The Tragedy of Negro Youth

The Tragedy of Negro Youth

The black slum proletariat has been growing in numbers and density. As agricultural mechanization and other factors continue pushing Negroes out of the South, the urban ghettos expand each year by half a million; only 40,040 Negroes annually find their way into the suburbs. This trend has not been affected at all by any antipoverty or Great Society programs.

When the migration of Negroes to Northern and Western cities was at its height during World War II, factory jobs were available at decent wages. With the advent of advanced technology eliminating many semiskilled and unskilled jobs, and with the movement of plants from the central cities to the suburbs (New York lost 200,000 factory jobs in a decade), urban Negroes suffered rising joblessness or employment in low paying service jobs…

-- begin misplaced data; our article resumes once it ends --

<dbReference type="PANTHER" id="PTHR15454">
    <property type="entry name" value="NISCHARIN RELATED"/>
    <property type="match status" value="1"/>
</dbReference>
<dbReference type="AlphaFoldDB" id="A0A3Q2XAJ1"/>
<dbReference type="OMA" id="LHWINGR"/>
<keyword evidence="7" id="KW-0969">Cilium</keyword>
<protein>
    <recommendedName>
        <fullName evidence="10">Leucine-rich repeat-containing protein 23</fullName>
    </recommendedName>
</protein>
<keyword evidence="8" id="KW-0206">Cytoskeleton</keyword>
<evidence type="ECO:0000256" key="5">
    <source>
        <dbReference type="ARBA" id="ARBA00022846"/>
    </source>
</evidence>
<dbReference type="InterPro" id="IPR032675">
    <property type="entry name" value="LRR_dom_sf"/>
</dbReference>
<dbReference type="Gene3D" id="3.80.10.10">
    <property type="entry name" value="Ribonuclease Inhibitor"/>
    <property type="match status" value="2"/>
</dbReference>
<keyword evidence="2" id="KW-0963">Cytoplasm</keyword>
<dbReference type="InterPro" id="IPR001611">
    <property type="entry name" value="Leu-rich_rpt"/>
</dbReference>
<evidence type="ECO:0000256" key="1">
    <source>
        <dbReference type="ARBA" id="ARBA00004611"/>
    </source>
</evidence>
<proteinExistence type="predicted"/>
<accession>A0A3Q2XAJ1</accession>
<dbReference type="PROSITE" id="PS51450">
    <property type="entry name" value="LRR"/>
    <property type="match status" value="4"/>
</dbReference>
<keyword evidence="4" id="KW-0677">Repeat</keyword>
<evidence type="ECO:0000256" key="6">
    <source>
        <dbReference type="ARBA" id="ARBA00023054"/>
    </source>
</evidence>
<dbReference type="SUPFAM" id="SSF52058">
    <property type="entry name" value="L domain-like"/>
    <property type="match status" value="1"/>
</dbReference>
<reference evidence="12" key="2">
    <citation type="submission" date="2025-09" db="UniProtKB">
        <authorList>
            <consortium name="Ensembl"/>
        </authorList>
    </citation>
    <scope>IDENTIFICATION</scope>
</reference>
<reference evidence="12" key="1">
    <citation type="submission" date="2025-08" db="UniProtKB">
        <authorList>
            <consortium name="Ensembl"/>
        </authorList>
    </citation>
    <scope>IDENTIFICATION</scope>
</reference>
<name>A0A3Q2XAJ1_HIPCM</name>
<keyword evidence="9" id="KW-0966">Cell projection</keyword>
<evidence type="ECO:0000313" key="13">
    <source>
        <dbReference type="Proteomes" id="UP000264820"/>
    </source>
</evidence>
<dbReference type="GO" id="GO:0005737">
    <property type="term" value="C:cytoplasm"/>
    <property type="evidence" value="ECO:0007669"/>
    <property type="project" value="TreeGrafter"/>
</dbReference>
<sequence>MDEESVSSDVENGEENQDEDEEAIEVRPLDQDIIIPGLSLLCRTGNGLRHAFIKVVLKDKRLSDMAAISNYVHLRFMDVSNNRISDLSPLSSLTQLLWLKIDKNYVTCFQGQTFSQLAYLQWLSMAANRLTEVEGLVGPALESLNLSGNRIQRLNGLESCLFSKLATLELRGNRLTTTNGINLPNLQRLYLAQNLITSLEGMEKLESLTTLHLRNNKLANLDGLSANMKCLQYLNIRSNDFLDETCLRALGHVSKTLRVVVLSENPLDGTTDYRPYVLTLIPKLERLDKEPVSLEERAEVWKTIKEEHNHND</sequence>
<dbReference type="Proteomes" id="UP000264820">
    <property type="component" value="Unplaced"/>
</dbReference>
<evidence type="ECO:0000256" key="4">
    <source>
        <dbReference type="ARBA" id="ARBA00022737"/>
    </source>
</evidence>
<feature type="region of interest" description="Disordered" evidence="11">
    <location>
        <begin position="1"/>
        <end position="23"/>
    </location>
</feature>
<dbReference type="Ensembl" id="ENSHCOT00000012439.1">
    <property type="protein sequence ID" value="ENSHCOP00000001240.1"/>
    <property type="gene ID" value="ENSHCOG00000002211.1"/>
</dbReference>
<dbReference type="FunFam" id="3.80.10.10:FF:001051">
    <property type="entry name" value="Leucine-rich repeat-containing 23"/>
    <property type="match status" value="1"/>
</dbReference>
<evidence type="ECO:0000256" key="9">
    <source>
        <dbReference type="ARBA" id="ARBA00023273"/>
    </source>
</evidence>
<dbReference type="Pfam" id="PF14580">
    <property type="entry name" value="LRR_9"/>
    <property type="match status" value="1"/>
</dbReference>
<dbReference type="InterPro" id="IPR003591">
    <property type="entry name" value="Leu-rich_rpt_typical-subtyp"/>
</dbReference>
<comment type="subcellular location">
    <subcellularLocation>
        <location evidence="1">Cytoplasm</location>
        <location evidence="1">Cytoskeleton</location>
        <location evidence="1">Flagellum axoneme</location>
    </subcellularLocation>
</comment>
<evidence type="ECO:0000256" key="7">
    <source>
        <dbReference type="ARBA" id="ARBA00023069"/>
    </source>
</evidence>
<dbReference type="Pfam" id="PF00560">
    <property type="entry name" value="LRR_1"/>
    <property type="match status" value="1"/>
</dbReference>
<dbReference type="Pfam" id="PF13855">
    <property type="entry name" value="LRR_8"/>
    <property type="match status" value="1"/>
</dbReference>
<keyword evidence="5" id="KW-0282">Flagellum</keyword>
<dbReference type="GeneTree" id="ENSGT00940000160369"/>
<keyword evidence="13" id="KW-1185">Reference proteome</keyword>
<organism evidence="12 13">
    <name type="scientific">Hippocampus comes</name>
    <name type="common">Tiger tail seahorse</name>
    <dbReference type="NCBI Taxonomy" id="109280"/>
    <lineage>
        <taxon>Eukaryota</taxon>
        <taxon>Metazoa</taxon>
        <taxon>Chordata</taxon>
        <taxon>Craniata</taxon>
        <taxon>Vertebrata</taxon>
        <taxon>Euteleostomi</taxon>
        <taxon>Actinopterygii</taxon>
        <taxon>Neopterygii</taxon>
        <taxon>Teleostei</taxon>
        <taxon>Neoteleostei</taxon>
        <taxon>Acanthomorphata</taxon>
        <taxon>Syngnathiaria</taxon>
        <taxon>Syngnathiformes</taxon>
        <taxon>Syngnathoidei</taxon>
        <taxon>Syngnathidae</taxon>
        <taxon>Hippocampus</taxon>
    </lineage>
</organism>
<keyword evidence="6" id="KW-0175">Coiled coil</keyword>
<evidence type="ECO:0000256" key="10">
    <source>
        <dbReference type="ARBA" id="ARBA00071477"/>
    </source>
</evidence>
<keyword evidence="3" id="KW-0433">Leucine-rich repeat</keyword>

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Duggan | University of California Press Gardels